Eliza Heywood, English.
This is based on a picture on the outside of Aushwitz
Tuesday & Wednesday 9 & 10 July 2018
As I looked upon the treacherous snow beneath my feet, I noticed each and every delicately formed snowflake piled on top of one another creating the blizzard which was stronger than the hurtful words the soldiers once used in the camp grounds beside me.
When I let my gaze drift upwards once more, I discovered a tall, rusting, decrepit building and decided to explore. As I got closer the building became more distinct. The windows were covered in moss which looked like congealed blood. The ceiling was crumbling like a ancient and door was whirling in the wind. As I walked inside the door crashed behind me as I stood up inside the black hole of a room. The smell of smoke still lingered and the dusty prison uniforms laid across the floor like sleeping lions.
As I step into the chamber that would fill with gas, I see and hear the unwilling ghosts. Mothers screaming for their children so they can hold their frail hands one more time. Men cough and spluttering in pain. Children running around wondering where the showers are.Their heartbeats stopped within minutes and their blood ran cold. The aftermath: naked, malnourished, lifeless bodies piled up on the floor.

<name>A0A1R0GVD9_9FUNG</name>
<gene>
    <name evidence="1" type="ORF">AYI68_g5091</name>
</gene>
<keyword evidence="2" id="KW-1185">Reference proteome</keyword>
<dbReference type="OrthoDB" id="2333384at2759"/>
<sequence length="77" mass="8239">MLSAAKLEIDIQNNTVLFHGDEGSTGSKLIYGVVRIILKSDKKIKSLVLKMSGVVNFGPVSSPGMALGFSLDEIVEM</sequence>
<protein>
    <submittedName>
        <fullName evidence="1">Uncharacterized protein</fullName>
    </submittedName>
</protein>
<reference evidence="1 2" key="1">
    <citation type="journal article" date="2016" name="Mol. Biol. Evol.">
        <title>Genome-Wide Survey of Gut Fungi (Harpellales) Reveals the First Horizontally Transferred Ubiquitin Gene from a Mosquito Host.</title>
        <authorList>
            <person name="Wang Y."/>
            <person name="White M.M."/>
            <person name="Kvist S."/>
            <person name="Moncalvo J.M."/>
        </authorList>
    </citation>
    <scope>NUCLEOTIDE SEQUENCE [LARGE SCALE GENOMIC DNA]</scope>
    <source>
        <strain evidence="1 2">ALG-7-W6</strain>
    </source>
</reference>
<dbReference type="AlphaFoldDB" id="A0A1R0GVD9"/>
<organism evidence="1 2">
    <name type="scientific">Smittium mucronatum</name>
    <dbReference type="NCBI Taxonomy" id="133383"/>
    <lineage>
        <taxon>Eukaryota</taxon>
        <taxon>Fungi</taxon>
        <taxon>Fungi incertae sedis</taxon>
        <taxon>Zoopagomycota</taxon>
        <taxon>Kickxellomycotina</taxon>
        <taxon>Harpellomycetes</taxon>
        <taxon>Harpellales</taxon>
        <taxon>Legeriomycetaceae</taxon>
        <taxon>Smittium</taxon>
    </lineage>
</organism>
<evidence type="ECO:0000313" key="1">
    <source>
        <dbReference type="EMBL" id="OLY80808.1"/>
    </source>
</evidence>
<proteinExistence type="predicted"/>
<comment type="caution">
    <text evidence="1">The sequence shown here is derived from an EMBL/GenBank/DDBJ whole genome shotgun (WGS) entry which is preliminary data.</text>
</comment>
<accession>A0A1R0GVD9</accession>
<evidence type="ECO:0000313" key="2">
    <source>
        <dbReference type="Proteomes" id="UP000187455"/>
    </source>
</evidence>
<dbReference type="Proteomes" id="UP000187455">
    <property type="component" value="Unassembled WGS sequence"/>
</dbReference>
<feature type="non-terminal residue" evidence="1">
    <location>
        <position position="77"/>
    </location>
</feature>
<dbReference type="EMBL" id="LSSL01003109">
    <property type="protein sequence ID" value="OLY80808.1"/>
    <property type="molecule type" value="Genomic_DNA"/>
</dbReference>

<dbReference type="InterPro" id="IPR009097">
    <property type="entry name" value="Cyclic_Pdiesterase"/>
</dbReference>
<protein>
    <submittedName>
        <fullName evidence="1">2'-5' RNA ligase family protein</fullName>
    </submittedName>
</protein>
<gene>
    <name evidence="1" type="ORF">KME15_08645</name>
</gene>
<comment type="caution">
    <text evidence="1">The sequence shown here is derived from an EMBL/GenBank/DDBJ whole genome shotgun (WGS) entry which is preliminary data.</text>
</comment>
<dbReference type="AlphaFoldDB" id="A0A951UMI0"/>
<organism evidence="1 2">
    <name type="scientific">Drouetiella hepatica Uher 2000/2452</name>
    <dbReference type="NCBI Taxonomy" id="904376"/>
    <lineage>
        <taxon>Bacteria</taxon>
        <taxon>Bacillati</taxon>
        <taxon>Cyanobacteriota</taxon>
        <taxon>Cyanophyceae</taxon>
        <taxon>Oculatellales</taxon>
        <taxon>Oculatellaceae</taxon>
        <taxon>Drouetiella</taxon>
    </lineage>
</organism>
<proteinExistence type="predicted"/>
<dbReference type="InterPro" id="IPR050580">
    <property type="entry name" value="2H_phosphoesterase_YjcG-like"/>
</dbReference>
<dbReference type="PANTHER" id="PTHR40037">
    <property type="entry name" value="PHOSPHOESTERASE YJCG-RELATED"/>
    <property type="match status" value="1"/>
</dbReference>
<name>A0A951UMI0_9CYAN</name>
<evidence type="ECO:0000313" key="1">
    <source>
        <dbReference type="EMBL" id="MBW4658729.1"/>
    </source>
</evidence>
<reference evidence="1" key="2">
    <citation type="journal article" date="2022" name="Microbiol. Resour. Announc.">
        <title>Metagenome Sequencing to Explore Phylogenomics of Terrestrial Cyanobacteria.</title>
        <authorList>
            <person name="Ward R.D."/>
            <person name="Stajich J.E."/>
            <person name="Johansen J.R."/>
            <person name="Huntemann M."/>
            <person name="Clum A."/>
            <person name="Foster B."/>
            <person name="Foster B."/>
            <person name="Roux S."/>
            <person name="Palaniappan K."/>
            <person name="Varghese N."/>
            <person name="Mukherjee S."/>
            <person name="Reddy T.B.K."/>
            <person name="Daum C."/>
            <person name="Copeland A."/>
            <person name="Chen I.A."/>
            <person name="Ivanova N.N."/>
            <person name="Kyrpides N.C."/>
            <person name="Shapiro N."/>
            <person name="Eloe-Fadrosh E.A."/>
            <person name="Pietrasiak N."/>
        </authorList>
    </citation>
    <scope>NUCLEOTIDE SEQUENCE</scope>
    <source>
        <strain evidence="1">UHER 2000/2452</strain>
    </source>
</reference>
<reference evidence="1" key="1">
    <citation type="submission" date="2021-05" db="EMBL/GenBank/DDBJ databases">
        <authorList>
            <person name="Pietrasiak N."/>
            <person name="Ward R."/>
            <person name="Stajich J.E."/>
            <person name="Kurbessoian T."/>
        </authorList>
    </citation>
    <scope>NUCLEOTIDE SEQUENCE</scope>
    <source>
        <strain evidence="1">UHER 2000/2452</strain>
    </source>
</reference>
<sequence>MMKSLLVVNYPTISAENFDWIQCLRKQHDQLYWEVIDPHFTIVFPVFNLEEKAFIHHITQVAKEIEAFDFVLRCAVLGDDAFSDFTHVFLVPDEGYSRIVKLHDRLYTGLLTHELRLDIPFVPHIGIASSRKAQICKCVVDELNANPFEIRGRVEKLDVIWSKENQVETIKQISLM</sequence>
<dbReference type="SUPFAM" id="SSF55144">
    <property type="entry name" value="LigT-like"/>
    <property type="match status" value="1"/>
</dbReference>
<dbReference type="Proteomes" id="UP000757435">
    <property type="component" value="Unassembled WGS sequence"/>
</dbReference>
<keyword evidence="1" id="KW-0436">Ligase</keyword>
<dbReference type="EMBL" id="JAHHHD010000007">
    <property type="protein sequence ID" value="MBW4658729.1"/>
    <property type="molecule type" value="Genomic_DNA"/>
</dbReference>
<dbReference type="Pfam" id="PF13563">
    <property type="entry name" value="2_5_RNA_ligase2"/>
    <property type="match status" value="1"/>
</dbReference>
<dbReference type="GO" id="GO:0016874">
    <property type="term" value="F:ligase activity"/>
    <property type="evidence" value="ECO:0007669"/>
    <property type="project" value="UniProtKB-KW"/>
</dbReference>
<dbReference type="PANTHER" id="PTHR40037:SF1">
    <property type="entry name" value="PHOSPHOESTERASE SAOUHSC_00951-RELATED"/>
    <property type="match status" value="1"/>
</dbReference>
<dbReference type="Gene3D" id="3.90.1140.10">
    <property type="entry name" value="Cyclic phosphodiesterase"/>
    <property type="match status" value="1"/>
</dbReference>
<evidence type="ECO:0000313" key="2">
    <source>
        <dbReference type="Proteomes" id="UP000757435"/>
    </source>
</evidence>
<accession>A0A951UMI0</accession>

As I walked out the room I realized how lucky I was to have survived.
We walked through room upon room of lonely bags that did not belong to anyone, and then to my absolute amazement, I saw my old bag and all the memories attached to it. Gazing across all the shoes with no feet to fill them, the glasses with no eyes to see through them, the toys with no children to play with, the prosthetic legs and wheelchairs which can no longer be used to help those who struggled, I thought back to 65 long and hard years ago when I was a young teenager. As I finally stepped out of the cursed gates with its intricate rusted sign “Arbeit Macht Frei” it finally hit me: the magnitude of the horror.